His work done, Ryan Reid steps off the pitcher’s mound and strides to the Pittsburgh Pirates’ dugout. He feels good. He got three outs and the other team couldn’t score a run.

Reid finds his seat on the bench, his ears tuned into the chatter near the end of another spring training game. He doesn’t expect the verbal pat on the back. Once in a while it happens.

“I’ll hear an atta-boy. That’s about it. I did my job.”

He is no longer the high school kid from Deering High or the college boy who pitched so well at James Madison. He turns 28 next month and after seven years in the Tampa Bay minor league organization, he’s still trying to find work in a major league bullpen.

Pittsburgh signed Reid to a minor league contract last November, offering him an opportunity to make its 40-man roster, which doesn’t guarantee a role with the Pirates.

No promises and no real encouragment.

“It’s a business,” said Reid, calling from Florida early Tuesday night. “I’ve learned that. I work to give them a good view of Ryan Reid on the mound to show them who I am. I’m not going to throw 98 (mph) and strike everybody out.

“But I will get outs.”

He’s done it this spring, usually working just an inning in each of his seven appearances. He’s allowed only six runners in eight innings. He has struck out six and walked just one batter, giving up five hits. He’s allowed one run. Opponents are hitting .185 against him.

Tuesday, he still had no idea if he’ll leave spring training in Bradenton, Fla., for the trip north to Pittsburgh. “We should have a conversation some other time in the next 48 hours because I really don’t know what will happen. It really is all about those five words: control what you can control.

“I can’t be the general manager. I can’t be the manager. I’m a pitcher. That’s what I do. They make the decisions.”

He talked about his competition for those last few few positions in the bullpen. Kids, he called some of them, separating himself out. “It sounds funny to call myself a veteran but in a way I am.”

He pitched in 272 games in the Tampa Bay organization, reaching Triple-A last season.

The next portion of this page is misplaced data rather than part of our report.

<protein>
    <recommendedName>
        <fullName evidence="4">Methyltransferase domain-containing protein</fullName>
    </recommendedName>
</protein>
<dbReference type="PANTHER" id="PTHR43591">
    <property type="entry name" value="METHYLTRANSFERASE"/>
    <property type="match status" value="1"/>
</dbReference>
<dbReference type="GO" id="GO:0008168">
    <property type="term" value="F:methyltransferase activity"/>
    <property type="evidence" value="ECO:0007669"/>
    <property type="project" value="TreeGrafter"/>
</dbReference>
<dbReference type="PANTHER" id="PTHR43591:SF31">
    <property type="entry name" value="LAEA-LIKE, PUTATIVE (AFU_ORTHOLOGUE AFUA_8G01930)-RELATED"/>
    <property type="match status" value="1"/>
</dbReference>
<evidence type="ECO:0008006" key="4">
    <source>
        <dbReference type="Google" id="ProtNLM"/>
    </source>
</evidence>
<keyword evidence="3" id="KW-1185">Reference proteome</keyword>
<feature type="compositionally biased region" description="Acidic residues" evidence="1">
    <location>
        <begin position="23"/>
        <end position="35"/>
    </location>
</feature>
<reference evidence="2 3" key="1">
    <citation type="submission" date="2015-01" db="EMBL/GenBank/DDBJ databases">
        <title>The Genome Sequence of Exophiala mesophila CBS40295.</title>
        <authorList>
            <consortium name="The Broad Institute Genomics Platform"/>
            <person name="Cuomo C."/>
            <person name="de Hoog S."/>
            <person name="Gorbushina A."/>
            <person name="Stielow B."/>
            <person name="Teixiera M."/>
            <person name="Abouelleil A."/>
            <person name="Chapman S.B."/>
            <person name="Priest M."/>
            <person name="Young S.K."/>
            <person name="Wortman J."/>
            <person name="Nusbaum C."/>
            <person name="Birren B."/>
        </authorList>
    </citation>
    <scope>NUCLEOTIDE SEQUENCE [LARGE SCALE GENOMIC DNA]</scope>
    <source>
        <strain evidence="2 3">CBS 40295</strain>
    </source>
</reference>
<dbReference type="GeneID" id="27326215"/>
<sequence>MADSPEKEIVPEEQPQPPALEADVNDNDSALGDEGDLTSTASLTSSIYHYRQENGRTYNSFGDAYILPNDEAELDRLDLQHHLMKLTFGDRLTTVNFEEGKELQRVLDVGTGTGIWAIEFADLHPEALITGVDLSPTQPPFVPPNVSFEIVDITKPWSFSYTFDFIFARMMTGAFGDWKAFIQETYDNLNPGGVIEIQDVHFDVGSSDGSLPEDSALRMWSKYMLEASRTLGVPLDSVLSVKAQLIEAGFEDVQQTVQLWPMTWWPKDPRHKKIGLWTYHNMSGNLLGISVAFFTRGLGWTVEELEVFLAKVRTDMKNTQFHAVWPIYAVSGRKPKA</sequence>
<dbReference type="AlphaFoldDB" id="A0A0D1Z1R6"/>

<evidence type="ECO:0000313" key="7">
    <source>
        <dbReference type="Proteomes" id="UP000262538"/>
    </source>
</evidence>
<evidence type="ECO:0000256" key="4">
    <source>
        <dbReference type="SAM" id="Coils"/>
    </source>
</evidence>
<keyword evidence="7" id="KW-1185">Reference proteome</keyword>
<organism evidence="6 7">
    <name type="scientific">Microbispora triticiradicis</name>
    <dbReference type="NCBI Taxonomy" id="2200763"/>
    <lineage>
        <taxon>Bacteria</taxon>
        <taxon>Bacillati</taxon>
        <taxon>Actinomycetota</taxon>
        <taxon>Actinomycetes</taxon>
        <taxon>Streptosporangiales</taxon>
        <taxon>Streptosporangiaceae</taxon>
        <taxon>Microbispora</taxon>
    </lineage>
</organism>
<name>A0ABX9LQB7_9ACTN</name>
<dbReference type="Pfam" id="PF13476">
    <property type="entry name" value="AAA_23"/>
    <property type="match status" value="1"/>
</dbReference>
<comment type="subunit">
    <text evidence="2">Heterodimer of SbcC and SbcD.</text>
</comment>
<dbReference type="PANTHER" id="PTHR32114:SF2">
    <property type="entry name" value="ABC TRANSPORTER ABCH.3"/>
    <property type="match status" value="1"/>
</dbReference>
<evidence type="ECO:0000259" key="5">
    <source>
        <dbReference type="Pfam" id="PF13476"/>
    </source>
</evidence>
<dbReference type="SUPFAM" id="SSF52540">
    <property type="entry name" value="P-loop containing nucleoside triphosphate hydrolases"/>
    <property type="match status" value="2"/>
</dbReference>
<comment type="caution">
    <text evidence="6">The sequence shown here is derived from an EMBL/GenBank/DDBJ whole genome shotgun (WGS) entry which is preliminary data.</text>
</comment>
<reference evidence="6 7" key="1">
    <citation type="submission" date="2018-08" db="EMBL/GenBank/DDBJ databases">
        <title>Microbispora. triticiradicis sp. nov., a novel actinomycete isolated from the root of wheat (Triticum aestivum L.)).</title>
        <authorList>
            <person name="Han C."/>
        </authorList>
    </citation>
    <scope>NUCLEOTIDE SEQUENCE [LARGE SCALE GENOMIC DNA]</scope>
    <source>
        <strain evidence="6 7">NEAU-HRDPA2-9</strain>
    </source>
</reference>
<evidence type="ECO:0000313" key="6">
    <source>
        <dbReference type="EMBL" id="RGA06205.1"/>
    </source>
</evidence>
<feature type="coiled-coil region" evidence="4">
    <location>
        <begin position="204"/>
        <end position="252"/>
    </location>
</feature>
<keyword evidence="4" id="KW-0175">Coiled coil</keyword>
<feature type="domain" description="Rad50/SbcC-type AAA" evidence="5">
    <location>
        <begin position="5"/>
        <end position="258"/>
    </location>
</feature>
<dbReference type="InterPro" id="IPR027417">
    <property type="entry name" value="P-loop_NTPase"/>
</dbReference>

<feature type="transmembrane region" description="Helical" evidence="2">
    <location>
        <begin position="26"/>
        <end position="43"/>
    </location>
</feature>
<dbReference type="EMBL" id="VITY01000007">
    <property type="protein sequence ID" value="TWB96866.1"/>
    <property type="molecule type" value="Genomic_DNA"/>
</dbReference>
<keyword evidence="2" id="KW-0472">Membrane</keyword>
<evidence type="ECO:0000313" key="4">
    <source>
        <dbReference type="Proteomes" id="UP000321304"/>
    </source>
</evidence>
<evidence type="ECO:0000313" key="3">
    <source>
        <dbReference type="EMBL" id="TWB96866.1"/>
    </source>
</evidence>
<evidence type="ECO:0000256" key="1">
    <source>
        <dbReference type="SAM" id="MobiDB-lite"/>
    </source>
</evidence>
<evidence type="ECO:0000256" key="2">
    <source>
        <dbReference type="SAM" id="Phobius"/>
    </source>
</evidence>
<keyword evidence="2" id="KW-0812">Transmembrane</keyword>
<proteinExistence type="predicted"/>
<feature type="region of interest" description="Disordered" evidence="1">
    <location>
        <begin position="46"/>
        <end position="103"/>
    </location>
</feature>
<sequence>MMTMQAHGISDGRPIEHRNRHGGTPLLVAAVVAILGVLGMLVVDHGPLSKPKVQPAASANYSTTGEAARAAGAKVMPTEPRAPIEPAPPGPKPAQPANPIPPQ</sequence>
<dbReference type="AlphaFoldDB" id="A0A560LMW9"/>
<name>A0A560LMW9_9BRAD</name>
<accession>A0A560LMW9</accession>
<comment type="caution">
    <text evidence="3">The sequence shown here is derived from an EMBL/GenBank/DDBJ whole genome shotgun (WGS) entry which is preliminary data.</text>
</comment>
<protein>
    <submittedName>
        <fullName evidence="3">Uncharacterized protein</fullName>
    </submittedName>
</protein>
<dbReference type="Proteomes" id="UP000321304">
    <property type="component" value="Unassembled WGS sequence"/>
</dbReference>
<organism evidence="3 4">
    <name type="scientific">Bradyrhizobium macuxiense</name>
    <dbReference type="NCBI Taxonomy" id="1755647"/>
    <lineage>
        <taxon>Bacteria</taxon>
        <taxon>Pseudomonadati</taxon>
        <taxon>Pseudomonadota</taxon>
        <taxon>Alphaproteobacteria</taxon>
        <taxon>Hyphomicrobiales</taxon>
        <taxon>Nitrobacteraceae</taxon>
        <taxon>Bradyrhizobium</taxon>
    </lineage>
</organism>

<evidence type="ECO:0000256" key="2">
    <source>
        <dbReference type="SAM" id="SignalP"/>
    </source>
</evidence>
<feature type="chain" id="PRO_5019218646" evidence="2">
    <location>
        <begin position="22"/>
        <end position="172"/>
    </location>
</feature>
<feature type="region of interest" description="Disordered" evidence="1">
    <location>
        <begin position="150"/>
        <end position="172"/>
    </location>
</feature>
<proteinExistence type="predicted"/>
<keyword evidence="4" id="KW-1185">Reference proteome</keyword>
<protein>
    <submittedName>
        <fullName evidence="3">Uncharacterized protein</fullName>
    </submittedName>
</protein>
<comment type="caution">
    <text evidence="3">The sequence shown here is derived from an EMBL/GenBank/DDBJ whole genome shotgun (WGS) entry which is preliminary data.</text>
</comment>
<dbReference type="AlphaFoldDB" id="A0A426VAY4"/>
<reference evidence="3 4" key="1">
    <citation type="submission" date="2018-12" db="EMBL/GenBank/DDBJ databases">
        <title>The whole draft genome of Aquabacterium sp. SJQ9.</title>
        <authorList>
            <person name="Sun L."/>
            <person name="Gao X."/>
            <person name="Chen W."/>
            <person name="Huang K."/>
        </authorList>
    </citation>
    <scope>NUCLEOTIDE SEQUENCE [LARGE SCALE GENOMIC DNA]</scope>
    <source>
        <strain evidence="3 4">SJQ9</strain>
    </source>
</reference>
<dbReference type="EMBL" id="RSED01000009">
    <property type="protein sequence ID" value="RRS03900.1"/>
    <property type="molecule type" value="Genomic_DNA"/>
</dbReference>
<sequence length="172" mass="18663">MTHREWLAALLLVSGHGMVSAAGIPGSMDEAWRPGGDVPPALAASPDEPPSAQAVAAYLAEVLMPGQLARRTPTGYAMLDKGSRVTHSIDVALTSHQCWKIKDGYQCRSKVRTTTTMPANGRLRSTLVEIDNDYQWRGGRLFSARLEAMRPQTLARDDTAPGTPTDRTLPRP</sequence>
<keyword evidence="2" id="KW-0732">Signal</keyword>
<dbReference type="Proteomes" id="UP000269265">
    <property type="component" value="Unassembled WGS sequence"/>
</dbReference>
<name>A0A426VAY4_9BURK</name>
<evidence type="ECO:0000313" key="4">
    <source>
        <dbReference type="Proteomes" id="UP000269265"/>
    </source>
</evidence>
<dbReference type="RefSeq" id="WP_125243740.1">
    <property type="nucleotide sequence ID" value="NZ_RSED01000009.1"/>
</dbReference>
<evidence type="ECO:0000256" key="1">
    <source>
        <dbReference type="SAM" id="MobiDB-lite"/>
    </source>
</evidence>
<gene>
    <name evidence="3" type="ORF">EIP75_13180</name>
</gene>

He had 79 strikeouts in 781/3 innings and walked 28 for a decent ratio.

No, he has yet to toe a major league rubber but he’s no longer the bright-eyed kid.

He’s a veteran of the pro game who’s poured everything he has into another audition and must now wait for a decision.

“My girlfriend is here,” he said. “My dog, too. I’ll be fine”

Reid returned to Venezuela for a second season of winter baseball.

It’s where he worked on his two-seam fastball. Its sink, combined with his slider, has made him a tougher pitcher. Venezuela also made him a tougher person.

“They’re passionate about their baseball, I’ll say that,” he said. “I never felt in danger, but fans were always running onto the field after games. They made a lot of noise.”

He is one of the four Maine men playing at the upper levels of baseball.

His Deering High teammate, Ryan Flaherty, is fighting to stay with the Baltimore Orioles. Charlie Furbush of South Portland has a spot in the Seattle Mariners’ bullpen.

Mark Rogers, who was on the mound for Mt. Ararat in that memorable 2004 matchup with Reid and Deering for the Maine high school championship before a capacity crowd at Hadlock Field in Portland, has had another setback.

The first-round pick of the Milwaukee Brewers out of high school in 2004 was put on the disabled list Tuesday with “right shoulder instability.”

“I see (Flaherty) and I text him a lot,” said Reid. “Our spring training camps are about 20, 30 minutes apart. But it’s different now. It’s like he plays for Portland and I play for Deering. We’re rivals.”

Flaherty hit a home run off Reid last spring.

“It was in the ninth inning,” said Reid. “I remember the pitch.”

If and when their paths cross again on a baseball field, Reid will make sure Flaherty never sees that pitch again.


Steve Solloway can be contacted at 791-6412 or at [email protected]

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